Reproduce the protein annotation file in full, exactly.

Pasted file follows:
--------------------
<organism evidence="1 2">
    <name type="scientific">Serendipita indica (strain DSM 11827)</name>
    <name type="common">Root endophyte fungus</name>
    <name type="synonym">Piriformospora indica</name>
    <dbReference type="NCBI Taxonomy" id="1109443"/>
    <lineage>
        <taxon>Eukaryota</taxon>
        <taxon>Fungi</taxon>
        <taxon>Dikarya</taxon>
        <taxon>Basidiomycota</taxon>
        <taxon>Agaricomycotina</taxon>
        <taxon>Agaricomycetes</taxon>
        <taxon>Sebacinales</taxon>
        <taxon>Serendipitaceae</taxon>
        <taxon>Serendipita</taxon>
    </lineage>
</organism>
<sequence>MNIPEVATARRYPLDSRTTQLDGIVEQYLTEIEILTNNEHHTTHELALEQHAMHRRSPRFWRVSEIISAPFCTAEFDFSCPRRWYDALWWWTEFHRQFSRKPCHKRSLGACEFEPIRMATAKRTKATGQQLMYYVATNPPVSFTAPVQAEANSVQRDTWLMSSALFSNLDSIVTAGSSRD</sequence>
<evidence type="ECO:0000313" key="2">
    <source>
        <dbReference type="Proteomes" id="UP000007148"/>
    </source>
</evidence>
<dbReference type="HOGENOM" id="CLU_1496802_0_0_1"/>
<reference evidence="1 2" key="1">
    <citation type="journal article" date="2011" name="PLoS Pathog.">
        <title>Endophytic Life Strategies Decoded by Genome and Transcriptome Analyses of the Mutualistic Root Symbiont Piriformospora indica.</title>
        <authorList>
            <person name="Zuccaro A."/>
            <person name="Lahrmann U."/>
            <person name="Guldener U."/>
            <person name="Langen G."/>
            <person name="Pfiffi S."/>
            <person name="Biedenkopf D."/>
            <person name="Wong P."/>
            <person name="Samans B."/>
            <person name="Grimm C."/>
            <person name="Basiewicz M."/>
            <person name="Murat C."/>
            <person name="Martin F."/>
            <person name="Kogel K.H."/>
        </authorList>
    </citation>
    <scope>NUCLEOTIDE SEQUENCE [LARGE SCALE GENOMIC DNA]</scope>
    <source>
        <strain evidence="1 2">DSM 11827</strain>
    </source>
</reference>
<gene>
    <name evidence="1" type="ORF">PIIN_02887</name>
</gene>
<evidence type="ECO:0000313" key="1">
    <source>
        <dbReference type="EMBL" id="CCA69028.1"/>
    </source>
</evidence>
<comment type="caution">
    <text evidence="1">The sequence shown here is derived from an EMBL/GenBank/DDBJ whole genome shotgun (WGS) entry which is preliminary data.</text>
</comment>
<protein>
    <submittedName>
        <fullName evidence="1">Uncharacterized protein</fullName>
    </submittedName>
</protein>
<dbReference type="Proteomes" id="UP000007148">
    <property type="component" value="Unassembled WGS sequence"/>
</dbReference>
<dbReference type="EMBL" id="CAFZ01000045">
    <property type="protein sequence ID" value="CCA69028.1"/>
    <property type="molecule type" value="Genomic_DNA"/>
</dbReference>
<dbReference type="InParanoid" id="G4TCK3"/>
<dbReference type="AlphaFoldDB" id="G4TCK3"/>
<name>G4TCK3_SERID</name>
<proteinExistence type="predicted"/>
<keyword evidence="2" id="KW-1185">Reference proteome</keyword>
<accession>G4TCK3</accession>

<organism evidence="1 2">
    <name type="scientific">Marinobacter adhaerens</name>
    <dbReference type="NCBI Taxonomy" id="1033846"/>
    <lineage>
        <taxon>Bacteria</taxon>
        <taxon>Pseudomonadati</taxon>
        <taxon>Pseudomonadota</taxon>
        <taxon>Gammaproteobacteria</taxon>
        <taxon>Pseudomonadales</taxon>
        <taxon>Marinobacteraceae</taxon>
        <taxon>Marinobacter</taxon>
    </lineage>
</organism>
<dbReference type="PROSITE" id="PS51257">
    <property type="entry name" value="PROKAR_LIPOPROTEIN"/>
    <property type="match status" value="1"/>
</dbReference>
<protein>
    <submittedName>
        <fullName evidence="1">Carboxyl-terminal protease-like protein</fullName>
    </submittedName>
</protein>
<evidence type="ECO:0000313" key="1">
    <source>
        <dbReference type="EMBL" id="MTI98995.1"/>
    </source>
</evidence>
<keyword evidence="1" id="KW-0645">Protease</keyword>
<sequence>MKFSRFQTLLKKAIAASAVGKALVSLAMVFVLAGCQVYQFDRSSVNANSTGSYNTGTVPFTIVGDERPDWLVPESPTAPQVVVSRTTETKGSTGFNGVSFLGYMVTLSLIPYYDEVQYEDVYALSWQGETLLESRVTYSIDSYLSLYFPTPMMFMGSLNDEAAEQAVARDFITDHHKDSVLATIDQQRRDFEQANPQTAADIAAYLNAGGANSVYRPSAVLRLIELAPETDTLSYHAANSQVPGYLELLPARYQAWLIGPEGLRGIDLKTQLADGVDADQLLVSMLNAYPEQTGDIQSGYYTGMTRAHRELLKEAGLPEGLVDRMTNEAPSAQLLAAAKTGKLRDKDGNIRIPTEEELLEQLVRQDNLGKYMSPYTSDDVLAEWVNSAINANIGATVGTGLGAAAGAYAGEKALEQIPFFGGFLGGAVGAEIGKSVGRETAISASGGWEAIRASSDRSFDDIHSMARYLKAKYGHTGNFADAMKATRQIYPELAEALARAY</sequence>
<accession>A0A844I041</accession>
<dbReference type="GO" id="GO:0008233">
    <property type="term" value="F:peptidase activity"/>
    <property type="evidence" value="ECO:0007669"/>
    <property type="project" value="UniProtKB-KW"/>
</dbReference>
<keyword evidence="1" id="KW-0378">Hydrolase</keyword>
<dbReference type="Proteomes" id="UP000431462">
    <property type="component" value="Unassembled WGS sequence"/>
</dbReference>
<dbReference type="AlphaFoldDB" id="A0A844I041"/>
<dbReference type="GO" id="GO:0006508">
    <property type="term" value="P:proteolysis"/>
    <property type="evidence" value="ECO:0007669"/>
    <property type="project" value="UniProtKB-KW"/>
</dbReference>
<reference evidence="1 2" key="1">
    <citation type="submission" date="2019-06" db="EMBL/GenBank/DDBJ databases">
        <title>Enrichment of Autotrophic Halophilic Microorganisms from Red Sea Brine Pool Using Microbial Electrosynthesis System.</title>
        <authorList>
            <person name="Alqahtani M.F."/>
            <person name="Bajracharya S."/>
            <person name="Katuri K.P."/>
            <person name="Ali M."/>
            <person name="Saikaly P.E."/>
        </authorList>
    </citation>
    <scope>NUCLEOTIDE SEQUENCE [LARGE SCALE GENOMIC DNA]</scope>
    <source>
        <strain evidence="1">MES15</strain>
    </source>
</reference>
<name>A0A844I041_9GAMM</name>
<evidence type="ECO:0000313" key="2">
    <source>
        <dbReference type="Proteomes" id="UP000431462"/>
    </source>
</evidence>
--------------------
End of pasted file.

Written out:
<organism evidence="1 2">
    <name type="scientific">Serendipita indica (strain DSM 11827)</name>
    <name type="common">Root endophyte fungus</name>
    <name type="synonym">Piriformospora indica</name>
    <dbReference type="NCBI Taxonomy" id="1109443"/>
    <lineage>
        <taxon>Eukaryota</taxon>
        <taxon>Fungi</taxon>
        <taxon>Dikarya</taxon>
        <taxon>Basidiomycota</taxon>
        <taxon>Agaricomycotina</taxon>
        <taxon>Agaricomycetes</taxon>
        <taxon>Sebacinales</taxon>
        <taxon>Serendipitaceae</taxon>
        <taxon>Serendipita</taxon>
    </lineage>
</organism>
<sequence>MNIPEVATARRYPLDSRTTQLDGIVEQYLTEIEILTNNEHHTTHELALEQHAMHRRSPRFWRVSEIISAPFCTAEFDFSCPRRWYDALWWWTEFHRQFSRKPCHKRSLGACEFEPIRMATAKRTKATGQQLMYYVATNPPVSFTAPVQAEANSVQRDTWLMSSALFSNLDSIVTAGSSRD</sequence>
<evidence type="ECO:0000313" key="2">
    <source>
        <dbReference type="Proteomes" id="UP000007148"/>
    </source>
</evidence>
<dbReference type="HOGENOM" id="CLU_1496802_0_0_1"/>
<reference evidence="1 2" key="1">
    <citation type="journal article" date="2011" name="PLoS Pathog.">
        <title>Endophytic Life Strategies Decoded by Genome and Transcriptome Analyses of the Mutualistic Root Symbiont Piriformospora indica.</title>
        <authorList>
            <person name="Zuccaro A."/>
            <person name="Lahrmann U."/>
            <person name="Guldener U."/>
            <person name="Langen G."/>
            <person name="Pfiffi S."/>
            <person name="Biedenkopf D."/>
            <person name="Wong P."/>
            <person name="Samans B."/>
            <person name="Grimm C."/>
            <person name="Basiewicz M."/>
            <person name="Murat C."/>
            <person name="Martin F."/>
            <person name="Kogel K.H."/>
        </authorList>
    </citation>
    <scope>NUCLEOTIDE SEQUENCE [LARGE SCALE GENOMIC DNA]</scope>
    <source>
        <strain evidence="1 2">DSM 11827</strain>
    </source>
</reference>
<gene>
    <name evidence="1" type="ORF">PIIN_02887</name>
</gene>
<evidence type="ECO:0000313" key="1">
    <source>
        <dbReference type="EMBL" id="CCA69028.1"/>
    </source>
</evidence>
<comment type="caution">
    <text evidence="1">The sequence shown here is derived from an EMBL/GenBank/DDBJ whole genome shotgun (WGS) entry which is preliminary data.</text>
</comment>
<protein>
    <submittedName>
        <fullName evidence="1">Uncharacterized protein</fullName>
    </submittedName>
</protein>
<dbReference type="Proteomes" id="UP000007148">
    <property type="component" value="Unassembled WGS sequence"/>
</dbReference>
<dbReference type="EMBL" id="CAFZ01000045">
    <property type="protein sequence ID" value="CCA69028.1"/>
    <property type="molecule type" value="Genomic_DNA"/>
</dbReference>
<dbReference type="InParanoid" id="G4TCK3"/>
<dbReference type="AlphaFoldDB" id="G4TCK3"/>
<name>G4TCK3_SERID</name>
<proteinExistence type="predicted"/>
<keyword evidence="2" id="KW-1185">Reference proteome</keyword>
<accession>G4TCK3</accession>

<organism evidence="1 2">
    <name type="scientific">Marinobacter adhaerens</name>
    <dbReference type="NCBI Taxonomy" id="1033846"/>
    <lineage>
        <taxon>Bacteria</taxon>
        <taxon>Pseudomonadati</taxon>
        <taxon>Pseudomonadota</taxon>
        <taxon>Gammaproteobacteria</taxon>
        <taxon>Pseudomonadales</taxon>
        <taxon>Marinobacteraceae</taxon>
        <taxon>Marinobacter</taxon>
    </lineage>
</organism>
<dbReference type="PROSITE" id="PS51257">
    <property type="entry name" value="PROKAR_LIPOPROTEIN"/>
    <property type="match status" value="1"/>
</dbReference>
<protein>
    <submittedName>
        <fullName evidence="1">Carboxyl-terminal protease-like protein</fullName>
    </submittedName>
</protein>
<evidence type="ECO:0000313" key="1">
    <source>
        <dbReference type="EMBL" id="MTI98995.1"/>
    </source>
</evidence>
<keyword evidence="1" id="KW-0645">Protease</keyword>
<sequence>MKFSRFQTLLKKAIAASAVGKALVSLAMVFVLAGCQVYQFDRSSVNANSTGSYNTGTVPFTIVGDERPDWLVPESPTAPQVVVSRTTETKGSTGFNGVSFLGYMVTLSLIPYYDEVQYEDVYALSWQGETLLESRVTYSIDSYLSLYFPTPMMFMGSLNDEAAEQAVARDFITDHHKDSVLATIDQQRRDFEQANPQTAADIAAYLNAGGANSVYRPSAVLRLIELAPETDTLSYHAANSQVPGYLELLPARYQAWLIGPEGLRGIDLKTQLADGVDADQLLVSMLNAYPEQTGDIQSGYYTGMTRAHRELLKEAGLPEGLVDRMTNEAPSAQLLAAAKTGKLRDKDGNIRIPTEEELLEQLVRQDNLGKYMSPYTSDDVLAEWVNSAINANIGATVGTGLGAAAGAYAGEKALEQIPFFGGFLGGAVGAEIGKSVGRETAISASGGWEAIRASSDRSFDDIHSMARYLKAKYGHTGNFADAMKATRQIYPELAEALARAY</sequence>
<accession>A0A844I041</accession>
<dbReference type="GO" id="GO:0008233">
    <property type="term" value="F:peptidase activity"/>
    <property type="evidence" value="ECO:0007669"/>
    <property type="project" value="UniProtKB-KW"/>
</dbReference>
<keyword evidence="1" id="KW-0378">Hydrolase</keyword>
<dbReference type="Proteomes" id="UP000431462">
    <property type="component" value="Unassembled WGS sequence"/>
</dbReference>
<dbReference type="AlphaFoldDB" id="A0A844I041"/>
<dbReference type="GO" id="GO:0006508">
    <property type="term" value="P:proteolysis"/>
    <property type="evidence" value="ECO:0007669"/>
    <property type="project" value="UniProtKB-KW"/>
</dbReference>
<reference evidence="1 2" key="1">
    <citation type="submission" date="2019-06" db="EMBL/GenBank/DDBJ databases">
        <title>Enrichment of Autotrophic Halophilic Microorganisms from Red Sea Brine Pool Using Microbial Electrosynthesis System.</title>
        <authorList>
            <person name="Alqahtani M.F."/>
            <person name="Bajracharya S."/>
            <person name="Katuri K.P."/>
            <person name="Ali M."/>
            <person name="Saikaly P.E."/>
        </authorList>
    </citation>
    <scope>NUCLEOTIDE SEQUENCE [LARGE SCALE GENOMIC DNA]</scope>
    <source>
        <strain evidence="1">MES15</strain>
    </source>
</reference>
<name>A0A844I041_9GAMM</name>
<evidence type="ECO:0000313" key="2">
    <source>
        <dbReference type="Proteomes" id="UP000431462"/>
    </source>
</evidence>